Srikanth Reddy

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Srikanth Reddy

Chicago-native Srikanth Reddy is the author of the 2004 poetry collection Facts for Visitors. In addition to a MFA from the University of Iowa, Reddy has received fellowships from the Whiting Foundation, the Wisconsin Institute for Creative Writing, and the Mellon Foundation. The Poetry Foundation describes his poems as “collage-like in their variety and inclusiveness.”

Reddy is the literacy director for the Mahatma Gandhi Memorial Trust in Bhimavaram, Andhra Pradesh, India; and teaches in the creative writing program at the University of Chicago. His work has appeared in the anthologies Asian American Poetry: The Next Generation (2004) and Isn’t It Romantic: 100 Love Poems by Younger American Poets (2004).


I am about to recite a psalm that I know. Before I begin, my expectation extends over the entire psalm. Once I have begun, the words I have said remove themselves from expectation & are now held in memory while those yet to be said remain waiting in expectation. The present is a word for only those words which I am now saying. As I speak, the present moves across the length of the psalm, which I mark for you with my finger in the psalm book. The psalm is written in India ink, the oldest ink known to mankind. Every ink is made up of a color & a vehicle. With India ink, the color is carbon & the vehicle, water. Life on our planet is also composed of carbon & water. In the history of ink, which is rapidly coming to an end, the ancient world turns from the use of India ink to adopt sepia. Sepia is made from the octopus, the squid & the cuttlefish. One curious property of the cuttlefish is that, once dead, its body begins to glow. This mild phosphorescence reaches its greatest intensity a few days after death, then ebbs away as the body decays. You can read by this light.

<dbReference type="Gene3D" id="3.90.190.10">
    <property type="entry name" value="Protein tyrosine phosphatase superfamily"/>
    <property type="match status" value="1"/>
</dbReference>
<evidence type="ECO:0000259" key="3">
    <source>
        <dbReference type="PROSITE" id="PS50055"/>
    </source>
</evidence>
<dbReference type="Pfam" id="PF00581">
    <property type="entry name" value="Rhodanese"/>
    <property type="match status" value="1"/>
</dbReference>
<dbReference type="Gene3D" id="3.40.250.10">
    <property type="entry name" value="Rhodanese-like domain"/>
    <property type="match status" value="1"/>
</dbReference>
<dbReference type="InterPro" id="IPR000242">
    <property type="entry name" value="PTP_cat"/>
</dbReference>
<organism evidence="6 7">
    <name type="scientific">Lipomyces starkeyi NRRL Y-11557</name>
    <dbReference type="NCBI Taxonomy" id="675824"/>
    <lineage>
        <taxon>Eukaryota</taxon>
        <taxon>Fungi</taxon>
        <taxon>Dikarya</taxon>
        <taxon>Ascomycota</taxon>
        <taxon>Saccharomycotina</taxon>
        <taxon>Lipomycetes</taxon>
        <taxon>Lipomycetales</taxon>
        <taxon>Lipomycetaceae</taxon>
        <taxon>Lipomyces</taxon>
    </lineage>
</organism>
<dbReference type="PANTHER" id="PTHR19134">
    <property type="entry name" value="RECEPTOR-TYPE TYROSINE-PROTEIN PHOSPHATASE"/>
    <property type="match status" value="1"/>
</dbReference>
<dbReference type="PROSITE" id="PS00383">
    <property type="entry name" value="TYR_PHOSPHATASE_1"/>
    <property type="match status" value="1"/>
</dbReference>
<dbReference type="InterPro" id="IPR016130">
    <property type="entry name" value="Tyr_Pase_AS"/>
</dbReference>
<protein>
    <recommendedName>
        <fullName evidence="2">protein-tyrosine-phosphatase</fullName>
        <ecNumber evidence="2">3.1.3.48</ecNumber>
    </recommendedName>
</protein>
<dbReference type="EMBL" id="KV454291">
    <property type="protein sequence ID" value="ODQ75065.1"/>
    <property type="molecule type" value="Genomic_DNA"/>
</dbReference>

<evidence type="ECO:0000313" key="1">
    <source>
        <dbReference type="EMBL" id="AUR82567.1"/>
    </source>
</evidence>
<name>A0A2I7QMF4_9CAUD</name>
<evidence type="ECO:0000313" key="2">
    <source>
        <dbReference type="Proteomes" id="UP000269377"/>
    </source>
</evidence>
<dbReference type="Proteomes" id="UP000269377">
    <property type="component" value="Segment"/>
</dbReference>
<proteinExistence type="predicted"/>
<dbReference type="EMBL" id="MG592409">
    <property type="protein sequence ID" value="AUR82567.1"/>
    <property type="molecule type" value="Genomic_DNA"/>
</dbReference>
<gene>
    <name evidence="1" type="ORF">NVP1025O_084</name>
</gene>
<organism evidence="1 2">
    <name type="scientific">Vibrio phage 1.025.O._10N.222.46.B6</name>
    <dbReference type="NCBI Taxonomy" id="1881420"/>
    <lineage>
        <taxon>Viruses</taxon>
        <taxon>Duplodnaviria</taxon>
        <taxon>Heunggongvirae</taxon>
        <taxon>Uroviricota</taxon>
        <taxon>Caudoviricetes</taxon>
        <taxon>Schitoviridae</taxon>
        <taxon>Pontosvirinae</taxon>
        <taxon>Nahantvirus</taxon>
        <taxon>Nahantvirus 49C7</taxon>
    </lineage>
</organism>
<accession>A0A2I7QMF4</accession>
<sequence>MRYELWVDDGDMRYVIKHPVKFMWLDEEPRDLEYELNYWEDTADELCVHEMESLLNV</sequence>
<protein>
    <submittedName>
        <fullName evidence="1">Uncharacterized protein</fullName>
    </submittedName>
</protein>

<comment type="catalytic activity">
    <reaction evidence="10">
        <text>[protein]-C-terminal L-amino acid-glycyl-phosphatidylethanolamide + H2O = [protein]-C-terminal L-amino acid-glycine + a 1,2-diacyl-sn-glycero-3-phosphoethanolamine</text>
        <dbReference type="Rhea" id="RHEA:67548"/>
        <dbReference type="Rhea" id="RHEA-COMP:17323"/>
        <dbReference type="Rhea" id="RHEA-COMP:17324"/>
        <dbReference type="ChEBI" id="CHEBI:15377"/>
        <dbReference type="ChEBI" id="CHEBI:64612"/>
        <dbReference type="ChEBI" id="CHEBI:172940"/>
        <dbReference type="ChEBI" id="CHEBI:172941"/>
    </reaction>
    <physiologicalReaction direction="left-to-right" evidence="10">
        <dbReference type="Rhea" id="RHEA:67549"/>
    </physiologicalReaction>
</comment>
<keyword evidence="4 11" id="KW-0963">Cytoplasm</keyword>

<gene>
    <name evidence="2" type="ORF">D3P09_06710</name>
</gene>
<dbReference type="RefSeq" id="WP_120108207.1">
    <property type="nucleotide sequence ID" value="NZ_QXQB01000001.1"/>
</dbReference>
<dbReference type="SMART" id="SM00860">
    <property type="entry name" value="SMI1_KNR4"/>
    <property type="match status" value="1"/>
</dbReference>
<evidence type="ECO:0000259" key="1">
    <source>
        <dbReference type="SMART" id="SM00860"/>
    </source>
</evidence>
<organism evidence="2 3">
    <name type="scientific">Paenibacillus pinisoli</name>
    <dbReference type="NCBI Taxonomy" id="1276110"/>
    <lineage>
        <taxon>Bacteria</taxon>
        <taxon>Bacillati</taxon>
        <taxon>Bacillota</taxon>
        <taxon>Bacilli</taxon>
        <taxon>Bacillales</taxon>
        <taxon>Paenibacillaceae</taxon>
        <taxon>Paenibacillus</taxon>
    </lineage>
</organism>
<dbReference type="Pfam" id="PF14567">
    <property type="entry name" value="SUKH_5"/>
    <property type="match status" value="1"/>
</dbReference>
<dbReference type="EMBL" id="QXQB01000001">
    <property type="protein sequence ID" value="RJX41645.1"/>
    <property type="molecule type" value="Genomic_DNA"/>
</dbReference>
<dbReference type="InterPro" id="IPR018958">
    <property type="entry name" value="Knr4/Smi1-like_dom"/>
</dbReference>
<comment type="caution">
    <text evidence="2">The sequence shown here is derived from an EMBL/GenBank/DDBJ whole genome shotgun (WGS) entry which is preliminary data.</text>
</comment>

From the Poetry Society of America



Seminar with Ben and Sandra Doller | April 24, 2012

Reading with Ben and Sandra Doller | April 24, 2012